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Forum on Immunopathological Diseases and Therapeutics
SJR: 0.309 SNIP: 0.041 CiteScore™: 0.18

ISSN Imprimir: 2151-8017
ISSN On-line: 2151-8025

Archives: Volume 1, 2010 to Volume 7, 2016

Forum on Immunopathological Diseases and Therapeutics

DOI: 10.1615/ForumImmunDisTher.v1.i1-2.120
pages 149-151

COMMENTARY. Regulation of Drug and Immune Resistance by YY1 in Cancer

Natale D'Alessandro
Pharmacology Unit, University of Palermo Department of Health Sciences and Mother and Child Care "Giuseppe D'Alessandro" Palermo, Italy
Maria C. Mazzarino
Department of Biomedical Sciences, University of Catania, Catania
James A. McCubrey
Department of Microbiology and Immunology, Brody School of Medicine at East Carolina University, Greenville, North Carolina, USA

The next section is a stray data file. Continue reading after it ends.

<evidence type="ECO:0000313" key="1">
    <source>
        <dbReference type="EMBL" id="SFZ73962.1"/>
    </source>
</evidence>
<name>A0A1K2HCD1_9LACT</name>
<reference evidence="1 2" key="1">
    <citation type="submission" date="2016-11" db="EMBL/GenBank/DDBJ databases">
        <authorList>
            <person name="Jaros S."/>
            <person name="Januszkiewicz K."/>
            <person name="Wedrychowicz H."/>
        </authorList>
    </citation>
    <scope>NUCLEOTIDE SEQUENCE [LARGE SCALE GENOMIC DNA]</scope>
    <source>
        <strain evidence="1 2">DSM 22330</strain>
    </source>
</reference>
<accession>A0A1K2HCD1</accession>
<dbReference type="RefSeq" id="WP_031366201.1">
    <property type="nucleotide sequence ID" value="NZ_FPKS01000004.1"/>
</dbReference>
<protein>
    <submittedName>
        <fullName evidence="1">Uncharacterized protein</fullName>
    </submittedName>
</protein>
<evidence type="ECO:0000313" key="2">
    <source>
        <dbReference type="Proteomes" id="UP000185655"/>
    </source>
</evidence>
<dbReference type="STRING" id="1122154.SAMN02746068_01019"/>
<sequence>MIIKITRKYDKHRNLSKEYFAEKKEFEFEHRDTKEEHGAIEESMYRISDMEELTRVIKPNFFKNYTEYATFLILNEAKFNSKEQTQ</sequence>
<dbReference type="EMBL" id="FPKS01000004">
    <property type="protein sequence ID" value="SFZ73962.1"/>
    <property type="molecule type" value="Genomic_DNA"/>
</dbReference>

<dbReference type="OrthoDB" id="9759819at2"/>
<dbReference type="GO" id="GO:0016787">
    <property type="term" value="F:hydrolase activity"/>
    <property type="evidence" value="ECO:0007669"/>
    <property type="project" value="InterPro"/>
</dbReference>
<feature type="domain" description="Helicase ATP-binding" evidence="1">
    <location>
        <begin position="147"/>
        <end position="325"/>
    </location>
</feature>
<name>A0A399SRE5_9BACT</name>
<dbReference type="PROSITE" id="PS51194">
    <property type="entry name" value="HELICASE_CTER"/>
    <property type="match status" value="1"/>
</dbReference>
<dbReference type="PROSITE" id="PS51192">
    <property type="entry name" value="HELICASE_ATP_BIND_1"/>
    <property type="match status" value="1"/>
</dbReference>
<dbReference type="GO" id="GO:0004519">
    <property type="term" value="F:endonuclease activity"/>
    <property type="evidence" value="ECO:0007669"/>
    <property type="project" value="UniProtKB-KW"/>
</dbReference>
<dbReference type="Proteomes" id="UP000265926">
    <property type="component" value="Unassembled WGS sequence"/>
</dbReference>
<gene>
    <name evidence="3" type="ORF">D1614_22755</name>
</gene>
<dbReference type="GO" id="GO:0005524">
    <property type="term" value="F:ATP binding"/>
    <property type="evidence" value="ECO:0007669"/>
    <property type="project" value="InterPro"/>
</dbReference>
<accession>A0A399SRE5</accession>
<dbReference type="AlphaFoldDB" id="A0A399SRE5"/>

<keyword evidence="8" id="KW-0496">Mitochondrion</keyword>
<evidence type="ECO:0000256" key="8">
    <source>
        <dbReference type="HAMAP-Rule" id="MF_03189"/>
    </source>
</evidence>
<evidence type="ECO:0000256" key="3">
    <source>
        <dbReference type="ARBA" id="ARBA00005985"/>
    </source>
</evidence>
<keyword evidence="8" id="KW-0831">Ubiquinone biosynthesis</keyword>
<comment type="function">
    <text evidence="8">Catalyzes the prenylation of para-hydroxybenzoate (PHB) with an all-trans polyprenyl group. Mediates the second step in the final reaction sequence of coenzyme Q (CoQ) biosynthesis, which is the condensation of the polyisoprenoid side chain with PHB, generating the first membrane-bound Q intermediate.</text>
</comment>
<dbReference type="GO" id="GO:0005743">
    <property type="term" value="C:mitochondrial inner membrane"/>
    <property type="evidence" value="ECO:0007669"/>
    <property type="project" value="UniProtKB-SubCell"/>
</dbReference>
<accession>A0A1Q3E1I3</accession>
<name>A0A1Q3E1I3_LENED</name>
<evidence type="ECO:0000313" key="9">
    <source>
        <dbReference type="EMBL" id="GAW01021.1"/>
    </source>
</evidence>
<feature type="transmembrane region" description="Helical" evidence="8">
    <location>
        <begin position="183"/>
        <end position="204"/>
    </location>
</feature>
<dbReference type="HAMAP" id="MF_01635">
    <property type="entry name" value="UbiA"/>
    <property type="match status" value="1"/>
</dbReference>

Drug resistance, especially multidrug resistance (MDR), remains a major and difficult problem to resolve in the therapy of many cancer types. This process has previously been investigated mainly in a "pharmacologic" manner focused on the ability of tumor cells to extrude or inactivate the cytotoxic agents or to modify their targets of action. Much attention has focused on the overexpression of multidrug efflux transporters such as P-glycoprotein (MDR1, ABCB1) and many others. Nevertheless, evidence suggests that the sole reversion of the overexpression of such transporters has clinical success only in a few situations. On the other hand, today it is recognized that clinical MDR is often a multifactorial and heterogeneous process; many different molecular alterations, known to be involved in the malignant transformation and progression, may also be responsible for tumor drug resistance. Clearly, induction of tumor cell killing is fundamental for the efficacy of anticancer drugs. Mechanisms of cellular protection from their attacks include the loss of pro-apoptotic factors (e.g., functional p53 or Bax) or the overexpression of antiapoptotic factors (e.g., Bcl-2, Bcl-XL, or IAPs [inhibitor of apoptosis proteins]). Moreover, the many mechanisms of drug resistance may coincide with those responsible for resistance to immunotherapy, because the drugs and the immunologic effectors often use common pathways to evoke tumor cell damage.

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